Getting Over Stage Fright
Stage fright is not a new concept or term. It predates public speaking itself. At least four out of every five people suffer from stage fright.
Even the most confident speakers get nervous before and during their speeches, but they are so good at hiding their nerves that you won’t notice.
Knowing this begs the question, “What is the secret key to overcoming stage fright?”
In reality, there is no magic formula for overcoming stage fright. The realization that we are about to be scrutinized by the public causes stage fright.
10 Tips for Overcoming Stage Fright and Public Speaking
The public is watching us, and any mistakes we make will be picked up on by thousands of people. It could be a watershed moment in our lives or careers. It could be a presentation or revelation of everything we’ve worked on for years. But don’t worry.
While there is no magic cure for stage fright, there are some very useful tips that can help you calm your nerves and feel more comfortable on stage until you build confidence over time.
How to Deal with Stage Fright.
1. Stage Fright Isn’t “Your” Issue
The first step toward overcoming stage fright is to recognize that it is a widespread problem, not just yours.
When you climb that stage, keep in mind that the vast majority of the audience would be terrified to even approach it.
Be confident that the fact that you’re standing there, on that stage, in front of hundreds of people, demonstrates that you’ve already won. You’ve already done something that most people would be terrified of. That is the first step toward developing confidence.
2. Be Prepared
Nothing boosts confidence more than admitting to yourself that you actually know what you’re going to say on stage.
When you’ve done your homework by researching and rehearsing, you should be able to step onto the stage and stay there.
If you begin speaking confidently and knowledgeably, members of the audience will respond positively and encourage you to continue. So keep in mind… Always arrive prepared.
3. Exercise for Relaxation
Calming your nerves can have a big impact on the outcome of any public performance. Take a light jog before your presentation, or relax with flexibility and concentration exercises like yoga and pilates.
Meditate and concentrate on resting each part of your body one by one. Clear your mind and reassure yourself that you are prepared.
4. Pretend Confidence
Faking confidence is a sure way to gain it. Even if you are filled with anxiety and your legs are trembling like leaves, tell yourself that you are confident.
Walk up that stage with the assurance of your role-model presenter. You should also be aware that smiling is the best way to fake confidence.
Don’t make a clown laugh or smile. Simply be yourself.
You could look around for something amusing or anything else that will lift your spirits. A smile reassures the audience that you are confident in your abilities. As a result, they’ll be more cooperative.
Rehearsals are required for all stage performances. If you are a musician, you should first practice in front of a mirror.
You could also record a video with your phone and play it back to evaluate your performance. This way, you can see for yourself what you need to work on.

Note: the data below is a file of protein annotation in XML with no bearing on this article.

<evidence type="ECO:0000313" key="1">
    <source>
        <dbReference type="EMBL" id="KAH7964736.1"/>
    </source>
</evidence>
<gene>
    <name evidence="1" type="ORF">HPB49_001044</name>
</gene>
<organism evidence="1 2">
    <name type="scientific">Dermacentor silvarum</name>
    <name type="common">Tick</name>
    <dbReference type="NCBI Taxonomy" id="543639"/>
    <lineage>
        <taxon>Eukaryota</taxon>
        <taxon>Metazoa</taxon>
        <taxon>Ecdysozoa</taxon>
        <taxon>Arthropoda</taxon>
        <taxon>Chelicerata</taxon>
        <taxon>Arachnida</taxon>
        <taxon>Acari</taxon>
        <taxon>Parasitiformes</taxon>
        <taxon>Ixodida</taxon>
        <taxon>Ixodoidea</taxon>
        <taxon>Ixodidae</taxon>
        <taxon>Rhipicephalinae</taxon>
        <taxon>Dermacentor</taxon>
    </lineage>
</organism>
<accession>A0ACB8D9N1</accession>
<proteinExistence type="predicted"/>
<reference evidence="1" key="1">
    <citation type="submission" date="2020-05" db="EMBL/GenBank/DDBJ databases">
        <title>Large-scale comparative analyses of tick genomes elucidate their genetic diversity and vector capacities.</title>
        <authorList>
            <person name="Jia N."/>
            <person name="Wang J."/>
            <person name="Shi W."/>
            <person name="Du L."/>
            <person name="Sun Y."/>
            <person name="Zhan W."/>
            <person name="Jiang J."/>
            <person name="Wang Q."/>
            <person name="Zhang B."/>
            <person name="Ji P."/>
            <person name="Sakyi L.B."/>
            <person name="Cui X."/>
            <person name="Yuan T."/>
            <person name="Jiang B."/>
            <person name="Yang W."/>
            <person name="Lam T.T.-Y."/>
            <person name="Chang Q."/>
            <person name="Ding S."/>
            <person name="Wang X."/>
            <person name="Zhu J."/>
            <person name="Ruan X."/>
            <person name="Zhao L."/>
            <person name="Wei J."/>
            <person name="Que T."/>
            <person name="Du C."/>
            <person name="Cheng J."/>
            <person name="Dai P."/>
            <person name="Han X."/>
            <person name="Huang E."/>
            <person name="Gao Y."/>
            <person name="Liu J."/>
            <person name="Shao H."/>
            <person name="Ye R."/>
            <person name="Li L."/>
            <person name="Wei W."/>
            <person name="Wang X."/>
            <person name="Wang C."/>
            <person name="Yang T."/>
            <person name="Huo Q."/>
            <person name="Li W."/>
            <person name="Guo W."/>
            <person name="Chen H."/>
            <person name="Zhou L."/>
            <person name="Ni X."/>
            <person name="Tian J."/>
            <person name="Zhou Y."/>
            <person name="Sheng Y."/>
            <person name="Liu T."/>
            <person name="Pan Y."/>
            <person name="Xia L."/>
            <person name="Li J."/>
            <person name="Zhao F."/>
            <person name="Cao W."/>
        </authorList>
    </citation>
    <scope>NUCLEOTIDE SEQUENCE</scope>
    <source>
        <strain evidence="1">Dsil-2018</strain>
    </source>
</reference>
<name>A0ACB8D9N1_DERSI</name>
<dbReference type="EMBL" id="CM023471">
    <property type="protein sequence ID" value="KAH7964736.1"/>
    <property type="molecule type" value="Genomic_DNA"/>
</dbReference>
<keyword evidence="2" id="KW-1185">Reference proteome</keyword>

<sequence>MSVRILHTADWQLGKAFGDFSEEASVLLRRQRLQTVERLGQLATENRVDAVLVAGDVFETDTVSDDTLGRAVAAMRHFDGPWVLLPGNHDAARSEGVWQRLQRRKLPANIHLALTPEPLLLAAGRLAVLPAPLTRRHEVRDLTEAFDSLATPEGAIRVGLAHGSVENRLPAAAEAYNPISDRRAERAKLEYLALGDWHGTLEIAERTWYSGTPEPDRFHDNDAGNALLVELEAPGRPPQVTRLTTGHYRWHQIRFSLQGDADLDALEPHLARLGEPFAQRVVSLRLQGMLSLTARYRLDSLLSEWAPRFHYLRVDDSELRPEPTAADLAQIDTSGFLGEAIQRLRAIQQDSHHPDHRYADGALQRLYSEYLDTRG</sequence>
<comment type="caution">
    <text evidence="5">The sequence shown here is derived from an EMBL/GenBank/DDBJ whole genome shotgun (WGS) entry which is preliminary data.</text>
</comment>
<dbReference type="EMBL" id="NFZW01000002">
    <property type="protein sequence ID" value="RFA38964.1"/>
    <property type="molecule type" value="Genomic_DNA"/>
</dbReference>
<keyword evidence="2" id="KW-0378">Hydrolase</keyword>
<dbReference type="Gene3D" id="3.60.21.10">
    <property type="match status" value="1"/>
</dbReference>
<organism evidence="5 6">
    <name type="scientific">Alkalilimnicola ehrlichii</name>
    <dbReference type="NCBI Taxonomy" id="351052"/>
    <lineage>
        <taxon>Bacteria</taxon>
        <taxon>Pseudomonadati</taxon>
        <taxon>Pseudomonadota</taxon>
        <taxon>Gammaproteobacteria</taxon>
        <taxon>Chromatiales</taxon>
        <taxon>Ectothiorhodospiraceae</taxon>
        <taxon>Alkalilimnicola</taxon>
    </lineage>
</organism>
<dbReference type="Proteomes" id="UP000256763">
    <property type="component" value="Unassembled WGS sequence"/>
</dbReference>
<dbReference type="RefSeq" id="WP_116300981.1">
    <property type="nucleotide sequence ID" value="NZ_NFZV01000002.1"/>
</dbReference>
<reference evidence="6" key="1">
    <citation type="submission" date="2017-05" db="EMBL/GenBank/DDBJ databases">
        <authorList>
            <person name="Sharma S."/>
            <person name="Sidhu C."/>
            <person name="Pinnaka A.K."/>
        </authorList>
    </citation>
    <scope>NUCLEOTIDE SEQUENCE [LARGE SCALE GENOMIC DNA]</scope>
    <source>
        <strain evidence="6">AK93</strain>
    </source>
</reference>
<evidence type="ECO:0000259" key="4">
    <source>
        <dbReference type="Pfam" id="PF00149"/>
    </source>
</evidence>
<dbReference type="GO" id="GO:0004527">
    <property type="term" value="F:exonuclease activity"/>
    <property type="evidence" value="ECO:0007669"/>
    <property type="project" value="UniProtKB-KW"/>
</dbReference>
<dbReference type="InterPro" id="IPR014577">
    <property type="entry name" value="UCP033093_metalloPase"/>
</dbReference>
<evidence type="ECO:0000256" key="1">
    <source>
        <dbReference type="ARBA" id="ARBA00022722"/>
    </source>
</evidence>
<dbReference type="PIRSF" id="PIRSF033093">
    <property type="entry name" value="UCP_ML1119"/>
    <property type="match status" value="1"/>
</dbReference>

Make sure you practice as if you’re standing in front of an audience. Make it a reality. A voice recorder is extremely useful because it allows you to hear yourself speak.
Rehearsals are essential for any performance and greatly aid in overcoming stage fright. Because you already know what you’re going to do, putting on a fantastic performance shouldn’t be too difficult.
Socializing entails interacting with others. It is extremely beneficial to meet and talk with people prior to a performance.
Begin by involving your family and neighbors in discussions about the big day. When you arrive at the venue, you should also mingle with a few people.
This will allow your words to flow more freely when you’re on stage. Remember that it is recommended that you stretch before beginning any serious workout routine.
You are stretching your vocal cords and your confidence in this case. Interact with audience members (some most likely do not even know who you are). By doing so, you are telling yourself that the people in the audience are just like you and that you have no reason to be afraid of them. When you reach that level, all you have to do is carry on the conversation, albeit more professionally.
7. Avoid Direct Eye Contact
During a presentation, avoid making eye contact with members of the audience as much as possible until you are completely comfortable with them.
Eye contact can throw you off balance and sap your confidence. Make eye contact only when you are certain that the audience is with you.
8. Avoid Caffeine.
Caffeine before a performance is more harmful than beneficial. Caffeine may be tempted to make you more alert and sharp, but it actually has the opposite effect.
It has the potential to seriously undermine your self-esteem. Some people drink a little alcohol before getting on stage. This is not a bad idea, but keep it to a minimum. It can provide you with short-term false confidence on which to build.
9. Move Around
Never stand in one place. Move around. It not only makes the audience feel good about you, but it also allows you to stretch your legs and relieve stress. It also aids in avoiding eye contact.
10. Do Not Test Your Audience
Unless you are a household name, you should never test your audience. Asking questions and waiting for a response, asking your audience to do something, or wasting time on stage are all examples of stage etiquette. Remember, you want them on your side at all times.